circRNA is a new type of non-coding RNA (ncRNA) produced by non-sequential exon, intron, or both backsplicing. Their covalently closed loop feature, which implies they lack 5' end caps and 3' poly-A tails, differentiates them. Because of their nuclease resistance, circRNAs are highly stable forms of ncRNAs. When circRNAs were unearthed in the 1970s, they were mistakenly believed to be viral genomes or byproducts of mis-splicing events. However, recent research has revealed that circRNAs have important biological functions and are evolutionarily conserved across plants, animals, and humans.
circRNAs have the potential to act as miRNA sponges and regulate gene expression. Surprisingly, a wide range of circRNAs is abnormally expressed in specific disease contexts, implying that they are linked to the onset and progression of human diseases. circRNAs also play a role in cellular processes as translation templates, regulators of alternative splicing and gene expression, scaffolds for protein complex assembly, and modulators of rRNA and tRNA biogenesis. Due to their involvement in immune regulation and viral infection, they can also be used to boost immune activation for antiviral therapeutic purposes.
Figure 1. The basic acknowledgment of circular RNA (circRNA). (Zhang, 2020)
The first and most essential step in understanding circRNA biogenesis and function is to identify them from high-throughput transcriptome data. In a variety of organisms, high-throughput sequencing of rRNA/linear RNA-depleted RNA combined with computational tools has resulted in the identification of thousands of new circRNAs and quantitative analysis of their linear host transcripts. Due to their size and electrophoretic mobility, circRNAs, unlike miRNAs and other small RNAs, are hard to differentiate from other RNA species. As an outcome, they are abundant in rRNA-depleted libraries and enriched in RNase R-treated libraries, which only digest linear RNA.
The identification of circRNAs from high-throughput transcriptome data is the first and most essential part of understanding their biogenesis and function. In a variety of organisms, high-throughput sequencing of rRNA/linear RNA-depleted RNA combined with computational tools has resulted in the identification of thousands of new circRNAs and quantitative analysis of their linear host transcripts. Due to their size and electrophoretic mobility, circRNAs, unlike miRNAs and other small RNAs, are hard to differentiate from other RNA species. As an outcome, they are abundant in rRNA-depleted libraries and enriched in RNase R-treated libraries, which only digest linear RNA. Back-splicing requires both canonical splicing signals and canonical splicing machinery, according to recent research.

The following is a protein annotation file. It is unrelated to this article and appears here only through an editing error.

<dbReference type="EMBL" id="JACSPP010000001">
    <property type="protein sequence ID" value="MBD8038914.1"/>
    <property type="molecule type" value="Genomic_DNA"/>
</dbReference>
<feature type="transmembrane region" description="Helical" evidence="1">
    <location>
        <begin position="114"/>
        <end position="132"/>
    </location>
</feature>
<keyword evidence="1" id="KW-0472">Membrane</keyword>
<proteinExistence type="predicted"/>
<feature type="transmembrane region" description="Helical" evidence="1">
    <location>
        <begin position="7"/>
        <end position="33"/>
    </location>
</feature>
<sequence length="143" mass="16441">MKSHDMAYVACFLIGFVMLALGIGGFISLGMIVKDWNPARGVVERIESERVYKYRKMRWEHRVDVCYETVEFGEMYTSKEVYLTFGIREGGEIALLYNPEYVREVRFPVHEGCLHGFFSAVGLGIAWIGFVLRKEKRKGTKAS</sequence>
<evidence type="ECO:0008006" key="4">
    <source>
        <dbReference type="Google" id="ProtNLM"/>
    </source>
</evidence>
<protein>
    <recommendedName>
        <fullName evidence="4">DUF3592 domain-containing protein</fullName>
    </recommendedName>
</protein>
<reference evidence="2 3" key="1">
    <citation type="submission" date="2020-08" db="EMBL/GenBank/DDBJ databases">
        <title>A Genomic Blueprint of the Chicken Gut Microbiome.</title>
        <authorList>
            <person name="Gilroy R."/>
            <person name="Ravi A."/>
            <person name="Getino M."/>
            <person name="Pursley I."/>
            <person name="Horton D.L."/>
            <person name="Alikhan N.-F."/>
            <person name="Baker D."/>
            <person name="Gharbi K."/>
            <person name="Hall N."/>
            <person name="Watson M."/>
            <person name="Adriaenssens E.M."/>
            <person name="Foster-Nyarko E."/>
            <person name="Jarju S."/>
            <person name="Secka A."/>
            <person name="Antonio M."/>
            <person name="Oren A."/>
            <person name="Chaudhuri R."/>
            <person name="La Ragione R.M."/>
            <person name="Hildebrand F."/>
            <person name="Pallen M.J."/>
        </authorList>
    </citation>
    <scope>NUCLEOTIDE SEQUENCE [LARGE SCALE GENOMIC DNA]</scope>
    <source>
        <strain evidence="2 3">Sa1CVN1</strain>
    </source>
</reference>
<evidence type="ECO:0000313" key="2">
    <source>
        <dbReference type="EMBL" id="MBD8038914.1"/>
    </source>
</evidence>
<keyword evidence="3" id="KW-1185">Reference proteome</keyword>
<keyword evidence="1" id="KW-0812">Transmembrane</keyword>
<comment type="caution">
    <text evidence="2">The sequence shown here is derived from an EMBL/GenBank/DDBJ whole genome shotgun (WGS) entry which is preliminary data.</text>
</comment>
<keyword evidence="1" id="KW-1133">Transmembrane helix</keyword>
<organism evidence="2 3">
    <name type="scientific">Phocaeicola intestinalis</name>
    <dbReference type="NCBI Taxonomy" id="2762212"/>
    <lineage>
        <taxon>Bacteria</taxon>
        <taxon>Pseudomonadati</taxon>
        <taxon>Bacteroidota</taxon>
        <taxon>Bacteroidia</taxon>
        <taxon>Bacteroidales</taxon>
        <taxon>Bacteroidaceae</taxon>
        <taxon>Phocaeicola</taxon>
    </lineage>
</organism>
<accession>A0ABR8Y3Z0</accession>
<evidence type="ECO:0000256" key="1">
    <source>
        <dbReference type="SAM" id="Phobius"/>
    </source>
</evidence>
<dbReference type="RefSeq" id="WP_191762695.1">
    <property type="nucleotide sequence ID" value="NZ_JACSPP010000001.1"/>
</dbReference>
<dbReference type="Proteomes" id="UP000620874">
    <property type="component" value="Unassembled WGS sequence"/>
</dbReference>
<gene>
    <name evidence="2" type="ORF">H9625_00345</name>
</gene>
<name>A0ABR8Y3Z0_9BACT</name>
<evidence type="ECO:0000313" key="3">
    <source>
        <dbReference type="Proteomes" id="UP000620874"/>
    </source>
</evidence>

Even though circRNAs have been studied for a long time, they are difficult to detect due to outdated technology. A growing number of circRNAs have been discovered since the introduction of next-generation RNA sequencing.
The first step is to create a cDNA library. A biotinylated specific probe is used to remove the ribosomal rRNA from the total RNA. The RNA is fragmented with temperature and an ionic environment after purification. After that, dNTPs are added to create a cDNA strand, followed by DNA polymerase I and RNase H to create double-stranded cDNA. The RNA template is removed during cDNA double-strand synthesis, and dTTP is replaced with dUTP. After purification, the ligation product of the double-stranded cDNA product is amplified, followed by the addition of the "A" base and the linker, and the final cDNA library is obtained. Finally, the sequencing library that has been created is sequenced.
The raw data generated by sequencing is then analyzed in the second step. The low-quality, joint contamination, and unknown N content of the base are filtered out in the first step. Clean reads refer to the filtered data. Clean reads are plotted to the reference genome in the second step, and circRNAs are predicted using two software programs, CIRI and find circ. After integrating the results of the two software programs, the third step is to perform quantitative and differential expression analysis of circRNAs. The functional analysis of circRNAs focuses on gene expression regulation via interactions with multiple miRNAs, which can be analyzed using databases such as analysis of common targets (ACT) and CircNet.
The circRNAs are then verified using techniques such as reverse transcription-PCR (RT-PCR), droplet digital PCR, northern blotting, and fluorescence in situ hybridization.